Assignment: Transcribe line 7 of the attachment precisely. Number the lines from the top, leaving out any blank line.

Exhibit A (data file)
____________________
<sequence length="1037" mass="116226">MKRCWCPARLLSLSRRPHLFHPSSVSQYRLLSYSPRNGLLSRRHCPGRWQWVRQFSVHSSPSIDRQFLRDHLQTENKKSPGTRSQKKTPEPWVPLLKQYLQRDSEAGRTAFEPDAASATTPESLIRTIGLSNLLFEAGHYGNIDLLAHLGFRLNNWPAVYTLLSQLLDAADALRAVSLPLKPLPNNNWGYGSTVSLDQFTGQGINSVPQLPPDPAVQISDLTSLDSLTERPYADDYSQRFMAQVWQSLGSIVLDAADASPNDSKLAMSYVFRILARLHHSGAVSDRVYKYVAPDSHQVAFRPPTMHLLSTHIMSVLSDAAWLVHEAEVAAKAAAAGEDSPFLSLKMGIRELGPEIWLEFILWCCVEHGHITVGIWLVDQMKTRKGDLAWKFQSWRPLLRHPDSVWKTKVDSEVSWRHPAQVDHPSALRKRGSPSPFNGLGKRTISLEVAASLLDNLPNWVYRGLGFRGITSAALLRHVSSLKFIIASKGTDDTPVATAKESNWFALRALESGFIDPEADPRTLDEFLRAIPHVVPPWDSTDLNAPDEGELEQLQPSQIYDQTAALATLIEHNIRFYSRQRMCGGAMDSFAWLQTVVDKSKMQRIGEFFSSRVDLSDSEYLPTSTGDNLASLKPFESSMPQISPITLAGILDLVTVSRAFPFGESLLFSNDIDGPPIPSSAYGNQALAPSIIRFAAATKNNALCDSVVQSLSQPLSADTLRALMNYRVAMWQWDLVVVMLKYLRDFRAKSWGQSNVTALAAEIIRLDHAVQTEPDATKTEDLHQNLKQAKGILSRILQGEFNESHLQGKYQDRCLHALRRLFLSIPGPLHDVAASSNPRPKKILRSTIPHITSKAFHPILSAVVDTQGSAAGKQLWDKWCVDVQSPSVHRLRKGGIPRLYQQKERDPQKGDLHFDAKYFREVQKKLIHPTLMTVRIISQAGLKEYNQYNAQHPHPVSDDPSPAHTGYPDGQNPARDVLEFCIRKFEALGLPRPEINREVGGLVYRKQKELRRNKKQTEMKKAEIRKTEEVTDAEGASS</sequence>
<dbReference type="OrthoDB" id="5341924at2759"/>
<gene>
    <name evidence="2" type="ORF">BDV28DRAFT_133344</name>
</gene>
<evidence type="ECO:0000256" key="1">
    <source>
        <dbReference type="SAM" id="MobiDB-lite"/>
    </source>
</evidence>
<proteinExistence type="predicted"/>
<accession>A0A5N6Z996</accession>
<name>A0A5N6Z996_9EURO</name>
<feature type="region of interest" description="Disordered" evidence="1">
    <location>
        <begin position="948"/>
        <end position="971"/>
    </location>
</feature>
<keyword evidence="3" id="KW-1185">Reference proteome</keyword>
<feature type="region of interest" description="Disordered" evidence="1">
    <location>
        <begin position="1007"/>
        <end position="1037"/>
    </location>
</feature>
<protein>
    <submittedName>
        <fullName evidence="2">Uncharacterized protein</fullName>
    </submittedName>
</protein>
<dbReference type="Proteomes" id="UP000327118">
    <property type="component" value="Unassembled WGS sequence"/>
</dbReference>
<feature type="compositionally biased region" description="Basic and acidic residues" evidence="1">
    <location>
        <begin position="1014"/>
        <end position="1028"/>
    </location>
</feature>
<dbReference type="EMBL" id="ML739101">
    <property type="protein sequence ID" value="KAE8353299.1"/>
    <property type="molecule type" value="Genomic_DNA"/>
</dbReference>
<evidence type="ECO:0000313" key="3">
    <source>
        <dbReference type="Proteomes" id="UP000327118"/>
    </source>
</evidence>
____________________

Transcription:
    <source>